"We are in love," says Kathie, a case manager. "We want to be married. That is what people in our family who are in love do."

Tanya Lazaro and Elizabeth "Liz" Matos

Tanya Lazaro and Elizabeth "Liz" Matos live on Chicago's far Northwest side with their two children, Jaiden (2), and a newborn daughter, Sophia. Since meeting more than 15 years ago, Tanya and Liz have built a life together, based on what they describe as their "shared values and a common commitment to one another and their family."

Tanya initially worked with Chicago Public Schools; however, she decided she wanted something that was "easier," so she joined the Chicago Police Department, where today she is a Detective in the Violent Crimes Unit. Liz, whose family is from Puerto Rico, works as a senior software analyst at a software company that supports trading firms in downtown Chicago.

Tim Kee and Rick Wade

Tim, a teacher, and Rick, an office manager, live in Marion; having been together for 15 years now, they are well-recognized and regarded in their hometown. Though they kept their relationship secret when it began, traveling to St. Louis and environs on their first several dates, they no longer try to hide that they are a couple.

For Rick and Tim, tradition and stability are critical. They live in a house built on land that was Rick's great-great-grandparents' homestead that was passed on to Rick by his grandmother, a house that they have made into their home. Among the values that Tim and Rick also have in common is their faith. They attend (and are active in) the church in Johnson City where Tim was baptized and confirmed.

On June 2, 2011, Rick and Tim went to the Williamson County courthouse to get a civil union. Since they were only the second couple to receive a civil union, the county clerk insisted on coming out to help them, saying that she needed to learn the forms and the process for herself.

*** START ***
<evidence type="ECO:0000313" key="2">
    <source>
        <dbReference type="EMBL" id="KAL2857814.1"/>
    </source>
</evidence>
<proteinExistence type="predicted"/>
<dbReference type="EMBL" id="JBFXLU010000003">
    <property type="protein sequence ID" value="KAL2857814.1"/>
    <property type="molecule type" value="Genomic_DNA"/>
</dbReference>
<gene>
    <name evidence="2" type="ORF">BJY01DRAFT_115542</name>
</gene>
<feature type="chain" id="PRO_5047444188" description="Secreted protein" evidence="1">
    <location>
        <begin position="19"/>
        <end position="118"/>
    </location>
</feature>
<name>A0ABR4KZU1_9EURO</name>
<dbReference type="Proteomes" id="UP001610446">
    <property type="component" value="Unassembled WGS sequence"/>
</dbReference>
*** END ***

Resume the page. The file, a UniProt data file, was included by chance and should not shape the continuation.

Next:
Tanya and Kirsten Lyonsford

Aurora couple Tanya and Kirsten have known they were right for one another since almost the first moment that they met, during a September 1999 mandatory diversity training program for AT&T, for whom they worked at the time.

During a game called "Diversity Bingo," Tanya and Kirsten both chose the gay/lesbian box. That public revelation led to a date, a strong friendship and then a deeper relationship. In October 2002, Kirsten and Tanya held a commitment ceremony—a Christian wedding ceremony—including family, friends and colleagues. For Tanya, it was moving that her 84-year-old grandfather not only attended (even though he didn't know she was a lesbian until he got the announcement), but that he made a point of saying that he was there to represent Tanya's late grandmother. It was painful, however, that after that ceremony and all its joy, Kirsten and Tanya heard some say that their celebration was nice "but not legal."

"We are a family," says Kirsten. "We love one another. We love our children. We have built a life together where we are responsible to one another and for one another."

Ed Hamilton and Gary Magruder

Walk into the home that Ed Hamilton and Gary Magruder have shared (in fact, built together) in Plainfield, and one easily spots their shared passion. For example, the walls of the home are filled with art work that Gary painted.